Orleans—'twas as good as a meetin', now, really, to hear that critter pray; and he was quite gentle and quiet like. He fetched me a good sum, too, for I bought him cheap of a man that was 'bliged to sell out; so I realized six hundred on him. Yes, I consider religion a valeyable thing in a nigger, when it's the genuine article, and no mistake.'

'Well, Tom's got the real article, if ever a fellow had,' rejoined the other. 'Why, last fall, I let him go to Cincinnati alone, to do business for me, and bring home five hundred dollars. 'Tom,' says I to him, 'I trust you, because I think you're a
Christian—'I know you wouldn't cheat.' Tom comes back, sure enough; I knew he would. Some low fellows, they say, said to him—'Tom, why don't you make tracks for Canada?' 'Ah, master trusted me, and I couldn't'—they told me about it. I am sorry to part with Tom, I must say. You ought to let him cover the whole balance of the debt; and you would, Haley, if you had any conscience.'

'Well, I've got just as much conscience as any man in business can afford to keep,—just a little, you know, to swear by, as 'twere,' said the trader, jocularly; 'and then, I'm ready to do anything in reason to 'blige friends; but this yer, you see, is a leetle too hard on a fellow—a leetle too hard.' The trader sighed contemplatively, and poured out some more brandy.

'Well, then, Haley, how will you trade?' said Mr. Shelby, after an uneasy interval of silence.

'Well, haven't you a boy or gal that you could throw in with Tom?'

'Hum!—none that I could well spare; to tell the truth, it's only hard necessity makes me willing to sell at all. I don't like parting with any of my hands, that's a fact.'

Here the door opened, and a small quadroon boy, between four and five years of age, entered the room. There was something in his appearance remarkably beautiful and engaging. His black hair, fine as floss silk, hung in glossy curls about his round, dimpled face, while a pair of large dark eyes, full of fire and softness, looked out from beneath the rich, long lashes, as he peered curiously into the apartment. A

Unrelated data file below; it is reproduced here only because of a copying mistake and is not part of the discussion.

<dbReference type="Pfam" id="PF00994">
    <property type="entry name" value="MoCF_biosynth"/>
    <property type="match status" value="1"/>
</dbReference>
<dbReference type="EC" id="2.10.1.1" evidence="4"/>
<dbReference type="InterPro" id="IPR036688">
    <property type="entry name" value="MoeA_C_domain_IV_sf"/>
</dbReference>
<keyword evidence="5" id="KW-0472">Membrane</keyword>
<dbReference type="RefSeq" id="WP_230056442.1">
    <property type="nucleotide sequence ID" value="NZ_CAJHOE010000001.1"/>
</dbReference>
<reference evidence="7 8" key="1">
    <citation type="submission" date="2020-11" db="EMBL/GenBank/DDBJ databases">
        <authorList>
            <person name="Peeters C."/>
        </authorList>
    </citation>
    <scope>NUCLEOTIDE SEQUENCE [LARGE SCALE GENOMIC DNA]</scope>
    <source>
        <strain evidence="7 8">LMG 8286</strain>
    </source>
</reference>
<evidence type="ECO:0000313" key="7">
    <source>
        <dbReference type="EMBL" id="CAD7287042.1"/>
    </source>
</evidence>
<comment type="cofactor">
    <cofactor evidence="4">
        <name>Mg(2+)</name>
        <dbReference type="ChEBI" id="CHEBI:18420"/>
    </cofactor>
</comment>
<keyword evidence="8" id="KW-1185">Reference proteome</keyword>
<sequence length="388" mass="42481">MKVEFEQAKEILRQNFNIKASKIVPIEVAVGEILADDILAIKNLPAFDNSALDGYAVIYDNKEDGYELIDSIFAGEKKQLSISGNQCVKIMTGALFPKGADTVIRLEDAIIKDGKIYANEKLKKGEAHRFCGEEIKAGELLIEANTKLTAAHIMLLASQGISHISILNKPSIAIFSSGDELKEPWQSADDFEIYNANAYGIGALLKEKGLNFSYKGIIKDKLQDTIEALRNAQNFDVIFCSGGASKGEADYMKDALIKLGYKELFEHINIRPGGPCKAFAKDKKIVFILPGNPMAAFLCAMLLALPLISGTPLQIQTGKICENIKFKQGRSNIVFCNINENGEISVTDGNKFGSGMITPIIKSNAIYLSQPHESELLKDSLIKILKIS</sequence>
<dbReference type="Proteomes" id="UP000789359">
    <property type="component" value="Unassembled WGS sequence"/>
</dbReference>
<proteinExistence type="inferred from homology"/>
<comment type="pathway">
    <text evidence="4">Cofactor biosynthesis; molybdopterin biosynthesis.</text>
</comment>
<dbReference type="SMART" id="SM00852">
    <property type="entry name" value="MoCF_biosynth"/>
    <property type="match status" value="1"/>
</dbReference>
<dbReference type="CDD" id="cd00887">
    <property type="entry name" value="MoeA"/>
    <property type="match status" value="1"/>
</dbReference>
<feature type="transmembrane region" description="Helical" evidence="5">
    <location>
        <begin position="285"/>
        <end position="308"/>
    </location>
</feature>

gay robe of scarlet and yellow plaid, carefully made and neatly fitted, set off to advantage the dark and rich style of his beauty; and a certain comic air of assurance, blended with bashfulness, showed that he had been not unused to being petted and noticed by his master.

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Meet the Author

Harriet Beecher Stowe (1811-1896) was born in Litchfield, Connecticut, daughter of the Reverend Lyman Beecher of the local Congregational Church. In 1832, the family moved to Cincinnati, where Harriet married Calvin Ellis Stowe, a professor at the seminary, in 1836. The border town of Cincinnati was alive with abolitionist conflict and there Mrs. Stowe took an active part in community life. She came into contact with fugitive slaves, and learned from friends and from personal visits what life was like for the Negro in the South. In 1850, the Fugitive Slave Law was passed, and that same year Harriet’s sister-in-law urged the author to put her feelings about the evils of slavery into words. Uncle Tom’s Cabin was first published serially during 1851-52 in The National Era, and in book form in 1852. In one year more than 300,000 copies of the novel were sold. Mrs. Stowe continued to write, publishing eleven other novels and numerous articles before her death at the age of eighty-five in Hartford, Connecticut.

Ann Douglas teaches English at Columbia University. Her books include Terrible Honesty: Mongrel Manhattan in the 1920s and The Feminization of American Culture.

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Brief Biography

Date of Birth:
June 14, 1811
Date of Death:
July 1, 1896
Place of Birth:
Litchfield, Connecticut
Place of Death:
Hartford, Connecticut
Education:
Homeschooled